When these four stages are successfully met a child can start orthographic mapping, which is the process to store words into long term memory. But what happens if a child does not meet these phases? It does not mean that the child has trouble with visual memory, lack of attention or it simply does not “click”, but maybe the problem to store words in long term memory can indicate signs of dyslexia. So, what happens next if your child is having trouble decoding words and your child’s teacher has expressed concerns? It is important to work with your child’s teacher and his speech-language pathologist (SLP) to identify the most effective methods for your child to learn.
“These days, it seems more important than ever for books to show young people how to act with thoughtfulness, civility, and kindness.” ―The New York Times Book Review
When Tanisha spills grape juice all over her new dress, her classmate wants to make her feel better, wondering: What does it mean to be kind?
From asking the new girl to play to standing up for someone being bullied, this moving story explores what kindness is, and how any act, big or small, can make a difference―or at least help a friend.
With a gentle text from the award-winning author of Sophie’s Squash, Pat Zietlow Miller, and irresistible art from Jen Hill, Be Kind is an unforgettable story about how two simple words can change the world.
Who better than Sesame Street to teach us that we may all look different on the outside—but it’s important to remember that deep down, we are all very much alike. We all have the same needs, desires, and feelings. Elmo and his Sesame Street friends help teach toddlers and the adults in their lives that everyone is the same on the inside, and it’s our differences that make this wonderful world, which is home to us all, an interesting—and special—place. This enduring, colorful, and charmingly illustrated book offers an easy, enjoyable way to learn about differences—and what truly matters. It is an engaging read for toddlers and adults alike.Dreamers by Yuyi Morales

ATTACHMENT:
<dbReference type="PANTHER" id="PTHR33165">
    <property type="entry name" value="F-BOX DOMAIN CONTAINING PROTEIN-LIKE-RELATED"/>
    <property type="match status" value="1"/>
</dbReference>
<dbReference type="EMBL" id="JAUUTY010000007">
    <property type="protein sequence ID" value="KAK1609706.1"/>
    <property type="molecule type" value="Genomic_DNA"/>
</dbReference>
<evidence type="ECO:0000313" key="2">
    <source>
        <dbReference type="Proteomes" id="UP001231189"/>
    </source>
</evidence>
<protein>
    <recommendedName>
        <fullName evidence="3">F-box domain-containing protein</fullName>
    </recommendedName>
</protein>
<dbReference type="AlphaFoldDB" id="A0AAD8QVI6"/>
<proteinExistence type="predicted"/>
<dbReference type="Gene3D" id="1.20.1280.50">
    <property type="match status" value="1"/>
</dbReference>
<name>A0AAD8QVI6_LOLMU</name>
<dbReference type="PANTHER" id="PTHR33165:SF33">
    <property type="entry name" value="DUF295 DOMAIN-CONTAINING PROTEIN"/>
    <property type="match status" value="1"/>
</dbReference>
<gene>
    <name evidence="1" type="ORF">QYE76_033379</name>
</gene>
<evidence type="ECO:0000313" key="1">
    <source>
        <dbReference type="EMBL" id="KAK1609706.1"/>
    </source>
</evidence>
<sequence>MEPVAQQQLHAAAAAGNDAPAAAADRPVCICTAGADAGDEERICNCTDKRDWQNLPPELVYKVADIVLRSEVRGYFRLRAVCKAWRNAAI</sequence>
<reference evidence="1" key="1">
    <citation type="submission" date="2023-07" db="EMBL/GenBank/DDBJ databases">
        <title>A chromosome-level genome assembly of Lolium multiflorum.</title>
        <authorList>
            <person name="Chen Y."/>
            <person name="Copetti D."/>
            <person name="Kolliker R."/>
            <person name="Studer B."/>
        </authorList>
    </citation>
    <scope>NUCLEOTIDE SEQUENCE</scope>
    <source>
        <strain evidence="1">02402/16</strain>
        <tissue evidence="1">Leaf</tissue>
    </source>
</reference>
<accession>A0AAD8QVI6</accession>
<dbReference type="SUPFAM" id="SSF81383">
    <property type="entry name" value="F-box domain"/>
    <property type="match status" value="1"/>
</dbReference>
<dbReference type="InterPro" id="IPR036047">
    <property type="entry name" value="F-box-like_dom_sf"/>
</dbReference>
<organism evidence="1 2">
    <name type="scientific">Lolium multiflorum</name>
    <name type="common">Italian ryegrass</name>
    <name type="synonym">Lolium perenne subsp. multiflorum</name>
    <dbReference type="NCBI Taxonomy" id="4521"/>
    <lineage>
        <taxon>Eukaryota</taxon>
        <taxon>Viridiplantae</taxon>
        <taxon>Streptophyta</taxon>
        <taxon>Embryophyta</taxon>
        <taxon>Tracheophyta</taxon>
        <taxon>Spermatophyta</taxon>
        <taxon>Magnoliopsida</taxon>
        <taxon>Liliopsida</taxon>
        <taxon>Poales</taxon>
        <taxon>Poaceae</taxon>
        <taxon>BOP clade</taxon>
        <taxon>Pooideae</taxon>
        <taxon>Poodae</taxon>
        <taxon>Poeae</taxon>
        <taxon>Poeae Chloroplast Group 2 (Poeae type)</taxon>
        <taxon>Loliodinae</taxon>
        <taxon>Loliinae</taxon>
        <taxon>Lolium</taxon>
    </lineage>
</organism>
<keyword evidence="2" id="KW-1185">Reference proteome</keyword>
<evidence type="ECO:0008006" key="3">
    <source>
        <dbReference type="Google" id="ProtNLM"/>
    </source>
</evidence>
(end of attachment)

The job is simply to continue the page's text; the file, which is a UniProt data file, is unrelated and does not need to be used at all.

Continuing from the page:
Dreamers is a celebration of making your home with the things you always carry: your resilience, your dreams, your hopes and history. It’s the story of finding your way in a new place, of navigating an unfamiliar world and finding the best parts of it. In dark times, it’s a promise that you can make better tomorrows. This lovingly-illustrated picture book memoir looks at the myriad gifts migrantes bring with them when they leave their homes. It’s a story about family. And it’s a story to remind us that we are all dreamers, bringing our own strengths wherever we roam. Beautiful and powerful at any time but given particular urgency as the status of our own Dreamers becomes uncertain, this is a story that is both topical and timeless.
There will be times when you walk into a room and no one there is quite like you.
There are many reasons to feel different. Maybe it’s how you look or talk, or where you’re from; maybe it’s what you eat, or something just as random. It’s not easy to take those first steps into a place where nobody really knows you yet, but somehow you do it.
The world needs your voice. If you have a brilliant idea… say something! If you see an injustice… say something!
In this empowering new picture book, beloved author Peter H. Reynolds explores the many ways that a single voice can make a difference. Each of us, each and every day, have the chance to say something: with our actions, our words, and our voices. Perfect for kid activists everywhere, this timely story reminds readers of the undeniable importance and power of their voice. There are so many ways to tell the world who you are… what you are thinking… and what you believe. And how you’ll make it better. The time is now: SAY SOMETHING!
This gorgeous, lyrical ode to loving who you are, respecting others, and being kind to one another comes from Empire actor and activist Grace Byers and talented newcomer artist Keturah A. Bobo.